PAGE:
Written by Ron Harris
17 November 2020




Bo Knows Bodybuilding!

Dectric ‘Bo’ Lewis Is Roaring Up the 212 Ranks



Those of you who were around in the late 1980s will recall Nike’s “Bo Knows” campaign for their cross-training shoe. It featured legendary musician Bo Diddley and Vincent “Bo” Jackson, the only man in history to be named an All-Star in both pro baseball and football. Now, in our own sport of bodybuilding, a new champion is rising in the 212 division. At 42 years old, Dectric “Bo” Lewis is still a rookie, having turned pro in July of 2018 as a Master at the NPC Universe. He could very well have been like the legions of men who turn pro as a Masters competitor – destined for obscurity with nary a chance to ever make any impact on an IFBB Pro League stage amongst the younger athletes who earned their pro status at tougher events like the USA, NPC Nationals, Amateur Olympia and Arnold Amateur. Bo Lewis would be one of the rare few to break that cycle. With a dense, complete physique featuring thick pecs, melon delts and monster arms, Bo recently returned with major improvements to take a close second place to George “Da Bull” Peterson as the former Classic star made his debut as a 212 at the Tampa Pro. Though George was the man most fans were waiting to see in the 212 class there, it was Bo who became the talk of the weekend. Who is this guy? It is now my pleasure to tell you all about Dectric “Bo” Lewis.


The Tennessee Titan

Bo grew up in Memphis, the same city that spawned blues and rock and roll music. He played several sports well, but was best at baseball and basketball. In baseball, pitchers would intentionally walk him because as he says, “If I made contact with the ball, you could kiss it goodbye.” And despite being a hair under 5-foot-7, he followed in the footsteps of his aunts and uncles on the basketball court as a point guard. “I could dunk, and still can believe it or not, and could rebound with the best of them.” 


His introduction to weight training came not from sports, but from an uncle who had a weight set in his back room. One day when Bo was only 10, he told the child to “go back there and lift some weights.” Dectric saw the bench press with a bar on its racks, and proceeded to do his first set ever. “My chest got this tight feeling, and I ran out to show my mom,” he laughs. Around this time, he found a TV show on reruns called The Incredible Hulk. “It was on at 3:00 p.m., and I used to run home from school every day to watch it,” he tells us. “Seeing Lou Ferrigno all painted green and hitting those poses, throwing people around like dolls, flipping cars over – man, that made me want muscles!” 




Bo asked for his own weight set to train at home with, and on every birthday and Christmas his gift request was always the same – more weights, please. “These were those concrete weights with the plastic over them where you had to use a wrench for the collars,” he says. In junior high, a friend invited him to a local YMCA weight room, where an older member urged him to try his hand at the bench press. He did 135 with ease but got stuck when 45s were added to each side to make it 225. “That really bothered me,” Bo says, which led to his long foray into powerlifting. He bulked up to 250 pounds thanks to eight or nine meals a day that were often mostly fast food, and posted lifts of a 765-pound squat and deadlift as well as a 525-pound bench press.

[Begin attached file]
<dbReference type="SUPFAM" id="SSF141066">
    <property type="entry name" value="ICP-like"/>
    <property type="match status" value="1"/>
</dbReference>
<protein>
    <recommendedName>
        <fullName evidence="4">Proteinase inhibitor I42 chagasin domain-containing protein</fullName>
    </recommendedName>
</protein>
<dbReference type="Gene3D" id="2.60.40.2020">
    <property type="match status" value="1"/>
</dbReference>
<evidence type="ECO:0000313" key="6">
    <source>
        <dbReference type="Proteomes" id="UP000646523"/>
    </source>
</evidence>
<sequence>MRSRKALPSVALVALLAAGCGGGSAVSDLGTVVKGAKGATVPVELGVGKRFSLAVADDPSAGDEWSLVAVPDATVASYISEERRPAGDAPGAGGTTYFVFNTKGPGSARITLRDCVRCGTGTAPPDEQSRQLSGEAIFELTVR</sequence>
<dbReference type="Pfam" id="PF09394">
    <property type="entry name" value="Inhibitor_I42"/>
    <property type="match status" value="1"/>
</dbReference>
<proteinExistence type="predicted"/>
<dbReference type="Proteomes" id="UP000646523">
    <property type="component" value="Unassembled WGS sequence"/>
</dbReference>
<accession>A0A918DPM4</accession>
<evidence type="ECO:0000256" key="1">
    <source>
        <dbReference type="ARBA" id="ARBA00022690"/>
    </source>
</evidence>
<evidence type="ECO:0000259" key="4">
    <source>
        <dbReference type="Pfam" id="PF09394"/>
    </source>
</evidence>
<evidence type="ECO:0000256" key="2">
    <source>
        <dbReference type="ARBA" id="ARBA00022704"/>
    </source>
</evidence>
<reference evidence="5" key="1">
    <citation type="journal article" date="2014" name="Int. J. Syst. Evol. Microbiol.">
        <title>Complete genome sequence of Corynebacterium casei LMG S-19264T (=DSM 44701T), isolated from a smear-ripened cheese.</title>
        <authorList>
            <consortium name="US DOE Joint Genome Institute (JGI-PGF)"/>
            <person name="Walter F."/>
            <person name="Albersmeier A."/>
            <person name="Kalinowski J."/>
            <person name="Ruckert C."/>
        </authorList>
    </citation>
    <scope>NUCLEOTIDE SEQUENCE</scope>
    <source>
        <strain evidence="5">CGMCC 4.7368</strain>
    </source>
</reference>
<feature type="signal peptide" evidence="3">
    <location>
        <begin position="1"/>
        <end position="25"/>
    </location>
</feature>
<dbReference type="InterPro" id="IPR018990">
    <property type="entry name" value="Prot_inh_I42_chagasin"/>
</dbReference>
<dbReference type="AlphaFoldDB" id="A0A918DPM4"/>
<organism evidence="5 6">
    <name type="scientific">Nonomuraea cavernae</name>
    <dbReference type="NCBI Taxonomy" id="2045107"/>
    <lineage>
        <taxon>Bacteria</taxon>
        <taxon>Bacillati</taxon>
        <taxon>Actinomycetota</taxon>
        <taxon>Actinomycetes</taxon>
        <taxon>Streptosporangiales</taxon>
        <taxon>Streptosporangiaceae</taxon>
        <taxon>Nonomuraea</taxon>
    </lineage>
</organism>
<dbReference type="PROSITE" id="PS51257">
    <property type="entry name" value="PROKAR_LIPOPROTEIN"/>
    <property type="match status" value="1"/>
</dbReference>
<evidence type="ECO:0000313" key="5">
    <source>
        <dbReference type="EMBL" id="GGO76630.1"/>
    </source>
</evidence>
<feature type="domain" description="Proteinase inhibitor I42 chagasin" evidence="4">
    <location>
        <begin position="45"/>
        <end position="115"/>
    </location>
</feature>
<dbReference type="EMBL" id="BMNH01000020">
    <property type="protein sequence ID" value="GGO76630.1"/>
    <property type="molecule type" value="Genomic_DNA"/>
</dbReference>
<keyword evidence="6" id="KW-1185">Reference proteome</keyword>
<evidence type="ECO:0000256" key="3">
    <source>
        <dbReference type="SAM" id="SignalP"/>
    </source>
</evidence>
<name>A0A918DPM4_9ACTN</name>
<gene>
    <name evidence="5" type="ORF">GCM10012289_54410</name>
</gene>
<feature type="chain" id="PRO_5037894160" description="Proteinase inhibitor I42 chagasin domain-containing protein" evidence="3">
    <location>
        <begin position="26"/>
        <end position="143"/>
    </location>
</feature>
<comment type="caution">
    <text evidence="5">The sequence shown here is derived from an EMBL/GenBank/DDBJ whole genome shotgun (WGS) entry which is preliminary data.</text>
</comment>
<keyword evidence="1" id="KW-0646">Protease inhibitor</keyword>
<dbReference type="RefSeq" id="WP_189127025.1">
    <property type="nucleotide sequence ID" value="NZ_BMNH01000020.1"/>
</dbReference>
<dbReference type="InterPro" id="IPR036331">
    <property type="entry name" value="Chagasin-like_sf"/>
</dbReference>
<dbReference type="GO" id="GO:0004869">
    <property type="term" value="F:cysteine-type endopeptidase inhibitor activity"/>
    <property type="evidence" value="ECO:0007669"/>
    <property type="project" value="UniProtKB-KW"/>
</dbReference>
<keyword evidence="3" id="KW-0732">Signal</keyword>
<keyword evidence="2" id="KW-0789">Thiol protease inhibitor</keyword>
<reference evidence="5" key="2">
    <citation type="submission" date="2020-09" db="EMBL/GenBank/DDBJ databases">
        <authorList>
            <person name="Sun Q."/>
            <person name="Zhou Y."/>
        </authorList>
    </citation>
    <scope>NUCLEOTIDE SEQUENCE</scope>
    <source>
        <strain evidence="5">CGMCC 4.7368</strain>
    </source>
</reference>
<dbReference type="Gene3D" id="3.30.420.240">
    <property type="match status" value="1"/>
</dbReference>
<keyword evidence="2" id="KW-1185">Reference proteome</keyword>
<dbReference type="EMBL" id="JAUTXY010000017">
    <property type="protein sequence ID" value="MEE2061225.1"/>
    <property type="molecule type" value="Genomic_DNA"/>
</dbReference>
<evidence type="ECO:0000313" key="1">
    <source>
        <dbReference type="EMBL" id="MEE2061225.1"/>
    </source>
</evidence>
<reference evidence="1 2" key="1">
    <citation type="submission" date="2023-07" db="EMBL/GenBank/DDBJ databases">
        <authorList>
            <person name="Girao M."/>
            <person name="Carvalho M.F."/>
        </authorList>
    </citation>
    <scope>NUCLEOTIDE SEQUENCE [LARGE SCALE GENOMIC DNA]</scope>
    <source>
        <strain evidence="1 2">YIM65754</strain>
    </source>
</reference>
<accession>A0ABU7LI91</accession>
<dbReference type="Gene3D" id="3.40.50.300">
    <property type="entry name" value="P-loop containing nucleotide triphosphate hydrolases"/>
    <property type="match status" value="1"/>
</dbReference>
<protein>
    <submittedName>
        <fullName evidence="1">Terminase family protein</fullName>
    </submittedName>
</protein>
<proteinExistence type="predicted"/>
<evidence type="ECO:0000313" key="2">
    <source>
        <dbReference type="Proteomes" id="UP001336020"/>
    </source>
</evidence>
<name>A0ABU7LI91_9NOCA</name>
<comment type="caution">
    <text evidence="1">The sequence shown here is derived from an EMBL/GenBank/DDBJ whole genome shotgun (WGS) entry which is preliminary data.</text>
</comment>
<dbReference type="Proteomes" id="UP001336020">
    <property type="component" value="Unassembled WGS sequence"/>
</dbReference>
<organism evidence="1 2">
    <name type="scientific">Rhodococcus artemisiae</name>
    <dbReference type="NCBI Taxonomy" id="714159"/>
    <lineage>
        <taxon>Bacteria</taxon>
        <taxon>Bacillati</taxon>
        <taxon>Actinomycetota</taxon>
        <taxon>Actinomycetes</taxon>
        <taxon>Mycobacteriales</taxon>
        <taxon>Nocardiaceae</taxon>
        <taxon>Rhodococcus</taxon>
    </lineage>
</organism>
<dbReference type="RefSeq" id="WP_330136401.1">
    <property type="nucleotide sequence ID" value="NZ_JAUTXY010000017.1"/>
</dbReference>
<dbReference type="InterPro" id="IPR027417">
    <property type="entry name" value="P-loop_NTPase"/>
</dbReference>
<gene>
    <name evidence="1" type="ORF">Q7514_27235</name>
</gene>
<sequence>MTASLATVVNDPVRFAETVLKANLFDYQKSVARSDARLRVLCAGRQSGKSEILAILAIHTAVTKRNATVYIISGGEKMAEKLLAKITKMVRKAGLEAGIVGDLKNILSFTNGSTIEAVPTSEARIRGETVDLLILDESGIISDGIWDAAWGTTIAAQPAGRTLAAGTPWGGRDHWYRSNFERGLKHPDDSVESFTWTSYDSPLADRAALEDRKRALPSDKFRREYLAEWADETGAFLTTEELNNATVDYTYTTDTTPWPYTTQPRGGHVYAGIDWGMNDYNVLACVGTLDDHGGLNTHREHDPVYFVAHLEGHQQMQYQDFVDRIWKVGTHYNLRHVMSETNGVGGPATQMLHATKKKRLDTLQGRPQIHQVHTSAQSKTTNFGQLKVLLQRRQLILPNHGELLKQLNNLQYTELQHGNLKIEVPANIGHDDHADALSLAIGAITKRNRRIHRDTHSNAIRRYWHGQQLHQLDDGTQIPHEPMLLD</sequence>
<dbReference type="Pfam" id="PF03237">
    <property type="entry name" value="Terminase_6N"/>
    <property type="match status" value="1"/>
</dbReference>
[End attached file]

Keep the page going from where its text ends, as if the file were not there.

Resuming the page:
A Bodybuilder at Last

There is a good chance the tremendous physique of Bo Lewis may have never been seen, buried under layers of body fat forever. Then one day in the gym, someone asked him if he was a pro bodybuilder. Taken aback, Bo replied that he had never even competed. This gentleman told him to consider it, as did more and more gym members not long after. IFBB Pro DeShawn Glass and Dwayne Hampton, who is still his trainer, were the two men who finally convinced Dectric he would do very well. But first he had some shocking news for Bo.  


“It was February of 2017, and I was 250 pounds,” he tells us. “The local show he wanted me to do was in June, and he told me I would be about 180 pounds by then. I just laughed at him because it sounded ridiculous.” But sure enough, Bo weighed in at 185 pounds and won the whole thing. He capped off that season with two class wins at his state show, then another overall at the Flex Lewis Classic. At this point, his physique was decidedly top-heavy. “I could squat 765 for a single and do 500 for 20, then do a drop set to 405 for another 20 reps, but I had no legs,” he recalls. It was a conversation with Flex Lewis that made all the difference. “Flex told me to stop squatting and do deep leg presses,” he says. Bo did just that, and by the time he won the Junior Nationals the following spring, he had added a full 4 inches to his thighs. 


Bo had also met Kevin Levrone in 2017 at his first contest. Dectric was a bit starstruck, as Kevin was his favorite bodybuilder and a massive inspiration to him. When Kevin showed up at his gym one day out of pure coincidence, he immediately took Bo under his wing and decided to help him reach his goals in the sport. “Kevin was huge – I think he was training for the 2018 Arnold Classic in Australia. He would put me through posing practice sessions that were as tough or tougher than any workout,” he adds. By the end of the summer of 2018, Bo would be a pro thanks to not one but two overall wins at the NPC Universe, in the Over 35 and Over 40 divisions. 


His Pro Career Thus Far

Unlike so many other newly minted pros, Bo didn’t sit out for a year or two before putting his pro card to use. The Chicago Pro was just a week after his NPC win, and Shawn Ray urged him to compete in it. “Looking back, I should have done that show,” he notes. Instead, he headed down to Tampa where he placed 11th in a 212 class won by Nicolas Vullioud.


“My body wasn’t responding very well to diet and cardio by that point, because I hadbeen in prep for about seven months by then,” he shares. “But I am a competitor, and I wanted to get up on a pro stage as soon as possible to see where I stood. I wasn’t upset about my placing at all. I took it as a learning experience.”